One of the cool technologies in use in some data centers is thermal modeling using Computational Fluid Dynamics (CFD), a tool for analyzing the effectiveness of cooling within the racks and aisles. The 3D visualizations of a data center are visually striking, but can also save data center operators large sums of money by identifying areas where cold air is not reaching equipment or is mixing with hot air.
Since cooling can represent 40 percent of energy usage in some data centers, the savings from a CFD analysis can be significant. But so can the up-front cost, which is a challenge in technology adoption.
Customers of CFD modeling fall into three primary categories, according to Sherman Ikemoto, General Manager, North America for Future Facilities, a UK-based company that specializes in CFD tools:
- Hardware manufacturers such as Dell, IBM, Verari Systems and Cisco, who use Future Facilities’ 6Sigma software to understand the thermal profile of their equipment.
- Building services firms such as EYP Mission Critical Facilities (now part of HP) and BrunsPak, who use CFD modeling to perfect air flow in their data center designs before starting construction.
- Data center operators who use 6Sigma and other CFD to trouble-shoot existing facilities to track airflow changes as more racks and cabinets are added to a data center.
Among companies operating data centers, use of CFD is concentrated in banks and brokerages. “We are mainly strong in the financial sector,” said Ikemoto. “They seem to have the top mission-critical facilities, and they’re constantly upgrading their facilities. They see their data center as a necessity, not as overhead.”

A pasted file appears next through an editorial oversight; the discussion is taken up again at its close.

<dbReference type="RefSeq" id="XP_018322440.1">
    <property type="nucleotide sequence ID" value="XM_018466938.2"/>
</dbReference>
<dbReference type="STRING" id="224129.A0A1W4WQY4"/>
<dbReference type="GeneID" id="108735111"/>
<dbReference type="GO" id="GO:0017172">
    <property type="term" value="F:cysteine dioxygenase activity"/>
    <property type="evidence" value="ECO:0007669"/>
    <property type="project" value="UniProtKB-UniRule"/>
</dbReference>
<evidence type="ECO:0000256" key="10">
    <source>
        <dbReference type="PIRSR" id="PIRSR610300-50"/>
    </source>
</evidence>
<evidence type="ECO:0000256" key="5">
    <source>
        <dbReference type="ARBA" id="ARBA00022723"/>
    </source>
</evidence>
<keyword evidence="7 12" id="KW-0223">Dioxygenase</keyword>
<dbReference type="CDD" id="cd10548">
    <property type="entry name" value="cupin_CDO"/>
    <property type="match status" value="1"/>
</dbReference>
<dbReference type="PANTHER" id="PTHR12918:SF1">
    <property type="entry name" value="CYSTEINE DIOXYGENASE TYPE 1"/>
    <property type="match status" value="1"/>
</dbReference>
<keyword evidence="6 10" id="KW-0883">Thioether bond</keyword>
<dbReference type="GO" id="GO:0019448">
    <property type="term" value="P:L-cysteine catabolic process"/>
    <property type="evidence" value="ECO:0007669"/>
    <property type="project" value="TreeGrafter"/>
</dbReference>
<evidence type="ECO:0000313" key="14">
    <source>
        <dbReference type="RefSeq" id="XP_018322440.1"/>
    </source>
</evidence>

Future Facilities has developed the Virtual Facility, a detailed 3D model that can be used to simulate airflow in a test design, or to create a “digital clone” of an existing data center to analyze its data center cooling efficiency. The technology is packaged as 6Sigma Room, which is typically used to build a model of a data center design prior to implementation, and 6Sigma Manager, which helps data center operators track changes in their environment, and features energy profiles for many manufacturers’ hardware.
Future Facilities has used its CFD technology to create virtual facilities for 120 vustomers since 2004, including numerous banks. Ikemoto said the company’s CFD technology may become more accessible beyond the financial services niche as it partners with engineering and design firms.
One of the companies Future Facilities is working with is SynapSense, which makes wirless sensors for data centers to monitor energy usage and heat. “We think it’s a good fit between our technologies,” said Ikemoto. “If you see something wrong with the sensors, you can go to a virtual facility to figure it out. We’re working with SynapSense to marry the technologies.”